One tip for the hosts: just no one mention winning it.
Scotland tackle the first in this tough pair of assignments in the early hours of tomorrow morning. It’s a long way to come to fulfil the role of patsies. Peru is understandably all a-quiver. La Bicolor are on the brink of another World Cup adventure, only their second since helping ram MacLeod’s bus off the road in 1978 with a shock 3-1 win in Cordoba.
As if underlining the impact this had on the Scottish psyche, the national side haven’t set foot on South American soil since being eliminated from that tournament.
This self-imposed exile is set to end very soon. The roles are now reversed; Scotland are the ones expected to be cannon fodder. A jubilant nation is preparing to watch their heroes perform in a far-away land– Russia in this instance.
The Peruvian FA received more than 700,000 ticket applications for the clash with Scotland, their last at home before facing Switzerland and Sweden in Europe en route to their base in Khimki, 30 kilometres north-west of Moscow.
The Estadio Nacional del Peru could have been filled to several times its 45,000 capacity. It was sold out for a training session on Sunday.
Alex McLeish would be foolish not to be wary. In fact, he is permitted to be terrified. He is preparing to send one of Scotland’s least experienced international sides into this cauldron. Lewis Stevenson, the 30-year-old Hibs player, will win his first cap at left-back. After skipper Charlie Mulgrew, who has 31 international appearances, Matt Phillips is the most capped player in the group with 11 appearances.
Stevenson is among nine players to whom McLeish, pictured, is expected to hand international debuts in the coming days, with Scotland facing a perhaps tougher test against Mexico in the Azteca Stadium this weekend. But first Peru: McLeish, mindful of MacLeod’s hubris, has done his homework.
“We know a lot about this team,” he stressed. “I think Roughie (Alan Rough, Scotland’s goalkeeper when they lost 3-1 to Peru in 1978) said in a recent article we did not know anything about Peru in ’78, because they were not world renowned.
“But obviously with the research everyone can do now with the internet and the television coverage, then, if you are an anorak, you can know every player all over the world.
“Our boys have got to come and realise these are some of the best moments in their life and their young football days and to make the best of it. The Peruvian coach (Ricardo Gareca) has said we play with intensity – let’s hope we don’t let him down on that one.”
But McLeish can’t afford to fall into a trap. He will know an inexperienced side can’t be expected to play with intensity for 90 minutes. Scotland will respect the opposition while wishing to silence the giddy home supporters.
“Maybe their fans might be expecting their team to put on a show,” said McLeish. “We will respect the opposition but we want to spoil their World Cup party. We are going to have to be brave at some stages of the game.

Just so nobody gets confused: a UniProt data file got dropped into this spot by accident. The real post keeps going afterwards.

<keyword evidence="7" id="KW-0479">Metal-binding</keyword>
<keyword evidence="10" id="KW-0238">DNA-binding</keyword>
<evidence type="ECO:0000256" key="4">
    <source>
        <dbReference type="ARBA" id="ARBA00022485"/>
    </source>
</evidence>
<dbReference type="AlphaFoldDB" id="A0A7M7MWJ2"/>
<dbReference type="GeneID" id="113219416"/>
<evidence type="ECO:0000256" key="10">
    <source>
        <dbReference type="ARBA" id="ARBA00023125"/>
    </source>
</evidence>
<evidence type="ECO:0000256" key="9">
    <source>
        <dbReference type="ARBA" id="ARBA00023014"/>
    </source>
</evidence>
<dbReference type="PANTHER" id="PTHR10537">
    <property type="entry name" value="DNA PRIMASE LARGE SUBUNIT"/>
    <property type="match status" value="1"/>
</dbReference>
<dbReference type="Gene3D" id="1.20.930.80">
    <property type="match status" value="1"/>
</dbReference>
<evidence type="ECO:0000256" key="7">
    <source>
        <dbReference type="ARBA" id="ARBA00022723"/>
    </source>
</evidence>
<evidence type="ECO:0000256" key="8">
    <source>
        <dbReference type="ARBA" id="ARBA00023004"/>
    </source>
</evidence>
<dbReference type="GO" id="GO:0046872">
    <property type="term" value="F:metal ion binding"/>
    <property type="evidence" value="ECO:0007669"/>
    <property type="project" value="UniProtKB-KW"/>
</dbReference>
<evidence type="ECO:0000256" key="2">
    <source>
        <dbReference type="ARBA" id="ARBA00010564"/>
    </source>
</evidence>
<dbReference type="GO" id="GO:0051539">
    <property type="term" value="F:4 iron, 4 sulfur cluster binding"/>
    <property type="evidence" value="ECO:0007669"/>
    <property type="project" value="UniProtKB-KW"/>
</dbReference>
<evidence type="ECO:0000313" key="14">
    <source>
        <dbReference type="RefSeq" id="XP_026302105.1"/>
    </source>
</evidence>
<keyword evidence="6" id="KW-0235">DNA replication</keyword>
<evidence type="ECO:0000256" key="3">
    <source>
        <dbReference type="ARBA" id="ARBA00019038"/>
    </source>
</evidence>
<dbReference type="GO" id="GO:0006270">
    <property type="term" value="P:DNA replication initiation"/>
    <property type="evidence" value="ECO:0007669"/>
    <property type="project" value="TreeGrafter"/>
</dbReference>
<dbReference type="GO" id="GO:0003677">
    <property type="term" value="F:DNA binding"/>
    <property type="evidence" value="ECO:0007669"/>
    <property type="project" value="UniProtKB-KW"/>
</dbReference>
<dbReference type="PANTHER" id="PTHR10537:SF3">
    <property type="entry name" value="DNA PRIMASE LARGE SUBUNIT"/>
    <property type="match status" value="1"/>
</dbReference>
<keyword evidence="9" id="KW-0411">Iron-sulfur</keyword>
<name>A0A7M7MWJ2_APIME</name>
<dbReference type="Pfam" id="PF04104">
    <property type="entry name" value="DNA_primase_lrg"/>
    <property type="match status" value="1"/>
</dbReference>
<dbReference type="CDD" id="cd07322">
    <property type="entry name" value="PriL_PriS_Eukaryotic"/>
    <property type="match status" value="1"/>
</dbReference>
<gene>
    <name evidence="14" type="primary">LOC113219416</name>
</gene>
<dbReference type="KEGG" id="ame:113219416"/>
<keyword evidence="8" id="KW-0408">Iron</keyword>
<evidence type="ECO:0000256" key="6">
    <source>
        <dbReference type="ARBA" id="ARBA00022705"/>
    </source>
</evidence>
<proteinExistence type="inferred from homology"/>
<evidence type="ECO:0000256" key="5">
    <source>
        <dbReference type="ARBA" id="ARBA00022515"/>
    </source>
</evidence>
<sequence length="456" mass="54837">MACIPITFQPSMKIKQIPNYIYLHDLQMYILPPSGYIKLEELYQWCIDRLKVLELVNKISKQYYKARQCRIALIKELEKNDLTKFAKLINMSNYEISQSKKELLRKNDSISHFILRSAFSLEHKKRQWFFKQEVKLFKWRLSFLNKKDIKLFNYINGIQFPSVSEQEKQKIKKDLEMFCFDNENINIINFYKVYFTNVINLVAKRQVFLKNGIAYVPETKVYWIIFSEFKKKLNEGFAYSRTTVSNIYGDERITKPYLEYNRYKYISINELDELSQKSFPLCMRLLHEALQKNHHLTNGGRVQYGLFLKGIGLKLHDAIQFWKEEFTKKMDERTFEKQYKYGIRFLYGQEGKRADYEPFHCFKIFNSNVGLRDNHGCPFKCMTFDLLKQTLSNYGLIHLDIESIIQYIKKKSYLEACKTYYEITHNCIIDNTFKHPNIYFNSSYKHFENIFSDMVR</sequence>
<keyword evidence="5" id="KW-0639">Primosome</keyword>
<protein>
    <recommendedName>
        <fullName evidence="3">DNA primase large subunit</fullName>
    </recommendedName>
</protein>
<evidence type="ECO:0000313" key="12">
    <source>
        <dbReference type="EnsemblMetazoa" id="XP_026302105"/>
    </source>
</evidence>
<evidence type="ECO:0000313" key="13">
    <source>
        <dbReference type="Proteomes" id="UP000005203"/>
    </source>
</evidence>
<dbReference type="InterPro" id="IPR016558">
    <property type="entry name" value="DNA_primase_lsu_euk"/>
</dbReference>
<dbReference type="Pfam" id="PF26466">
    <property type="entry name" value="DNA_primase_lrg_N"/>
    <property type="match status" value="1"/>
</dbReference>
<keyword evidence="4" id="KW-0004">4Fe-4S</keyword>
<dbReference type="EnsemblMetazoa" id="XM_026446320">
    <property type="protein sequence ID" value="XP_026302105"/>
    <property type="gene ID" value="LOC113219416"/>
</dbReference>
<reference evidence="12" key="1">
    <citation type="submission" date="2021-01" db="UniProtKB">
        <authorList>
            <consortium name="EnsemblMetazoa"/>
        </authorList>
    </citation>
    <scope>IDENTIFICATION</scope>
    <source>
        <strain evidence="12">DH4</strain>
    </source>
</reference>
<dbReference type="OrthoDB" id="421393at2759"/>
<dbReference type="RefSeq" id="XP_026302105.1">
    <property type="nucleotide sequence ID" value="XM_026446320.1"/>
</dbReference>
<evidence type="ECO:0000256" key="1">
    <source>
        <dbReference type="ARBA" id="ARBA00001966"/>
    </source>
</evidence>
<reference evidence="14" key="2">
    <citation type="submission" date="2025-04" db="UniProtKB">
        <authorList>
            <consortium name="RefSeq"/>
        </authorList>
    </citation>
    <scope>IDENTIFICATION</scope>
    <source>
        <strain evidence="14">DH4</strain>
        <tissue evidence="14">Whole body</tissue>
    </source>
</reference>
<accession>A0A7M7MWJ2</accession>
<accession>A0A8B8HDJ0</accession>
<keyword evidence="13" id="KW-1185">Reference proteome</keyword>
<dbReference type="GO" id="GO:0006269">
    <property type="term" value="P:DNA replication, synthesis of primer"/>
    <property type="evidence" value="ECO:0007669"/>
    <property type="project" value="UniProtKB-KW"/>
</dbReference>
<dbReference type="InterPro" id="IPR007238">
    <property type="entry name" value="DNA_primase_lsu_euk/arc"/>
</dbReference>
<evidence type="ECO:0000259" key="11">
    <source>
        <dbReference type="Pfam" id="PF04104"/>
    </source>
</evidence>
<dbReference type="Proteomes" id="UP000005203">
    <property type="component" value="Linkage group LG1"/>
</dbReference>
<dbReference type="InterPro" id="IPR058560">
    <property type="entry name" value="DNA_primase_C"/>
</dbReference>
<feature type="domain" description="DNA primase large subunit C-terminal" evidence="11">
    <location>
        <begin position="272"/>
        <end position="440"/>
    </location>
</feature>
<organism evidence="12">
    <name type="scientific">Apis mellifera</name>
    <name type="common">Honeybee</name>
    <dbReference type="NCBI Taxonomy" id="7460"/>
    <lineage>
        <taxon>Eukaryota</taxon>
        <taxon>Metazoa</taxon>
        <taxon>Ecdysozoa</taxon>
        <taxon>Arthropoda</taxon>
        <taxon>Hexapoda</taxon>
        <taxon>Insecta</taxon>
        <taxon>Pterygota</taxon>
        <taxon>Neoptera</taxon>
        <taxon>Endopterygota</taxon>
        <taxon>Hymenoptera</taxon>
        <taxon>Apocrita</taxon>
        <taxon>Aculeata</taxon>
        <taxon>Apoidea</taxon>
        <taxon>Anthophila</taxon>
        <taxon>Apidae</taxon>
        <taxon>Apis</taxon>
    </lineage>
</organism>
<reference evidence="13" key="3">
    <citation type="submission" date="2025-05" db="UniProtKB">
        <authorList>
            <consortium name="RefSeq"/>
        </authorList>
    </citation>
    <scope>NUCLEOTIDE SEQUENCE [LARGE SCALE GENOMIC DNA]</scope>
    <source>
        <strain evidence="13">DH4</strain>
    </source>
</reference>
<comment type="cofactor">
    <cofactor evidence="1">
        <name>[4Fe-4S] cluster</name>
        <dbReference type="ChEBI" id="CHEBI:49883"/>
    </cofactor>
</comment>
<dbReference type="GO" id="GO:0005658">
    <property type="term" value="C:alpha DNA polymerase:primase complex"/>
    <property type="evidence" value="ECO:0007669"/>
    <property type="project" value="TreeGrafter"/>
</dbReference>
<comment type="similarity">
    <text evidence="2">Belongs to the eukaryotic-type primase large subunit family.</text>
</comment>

“We are not going to go and play an open game in Barcelona style. That would be absolute sheer folly. We are going to have to be organised and get close to their danger men. When we have the ball, we have to keep it.”
The Peru fans won’t appreciate that if it happens. McLeish can sense their optimism. After just a few hours in Lima, it’s impossible not to get caught up in the exuberance.
The newspapers convey this excitement, as they would have in Scotland in similar circumstances and have done plenty times in the past. “La Bicolor bathe in popularity” was one headline following Peru’s public and boisterous open training session, with one female fan dressed in a bride’s dress asking for Gareca’s hand in marriage.
It’s giving Scotland a flavour of what they can expect should they reach a major finals again.
This is Scotland’s reason for being here: to acquire the game knowledge, and the poise, required to compete once again in global tournaments. Football has moved on since 1978. It’s moved on since 1998, when Scotland last felt a part of things.
Scotland have no competitive game until September. Before then their friendly schedule reads: Peru, Mexico, Belgium and Portugal. It’s a mini World Cup – indeed, it’s a game more than Scotland would expect to play at such an event.
“Bring it on,” said McLeish, when asked if even now, after all he has experienced, the prospect of such clashes still thrills him.
“When it was announced we were coming here, I know there was a lot of criticism,” he added. “But let’s just relish it. Let’s get something out of it.
“If we can get the results, then that’s fantastic. But we are against two teams who are above us in the rankings. They have been to World Cups, Mexico in recent times, Peru not so much recently.
“But we know the skill levels and speed of South American teams and we are looking forward to the challenge. The trip has been good, so has the spirit.
“If it’s down to the spirit I’ve seen, we’ll be alright.”
McLeish was sitting at a table when he uttered this, so it was impossible to see whether he, like nearly everyone else, had his fingers crossed in the hope things don’t turn ugly.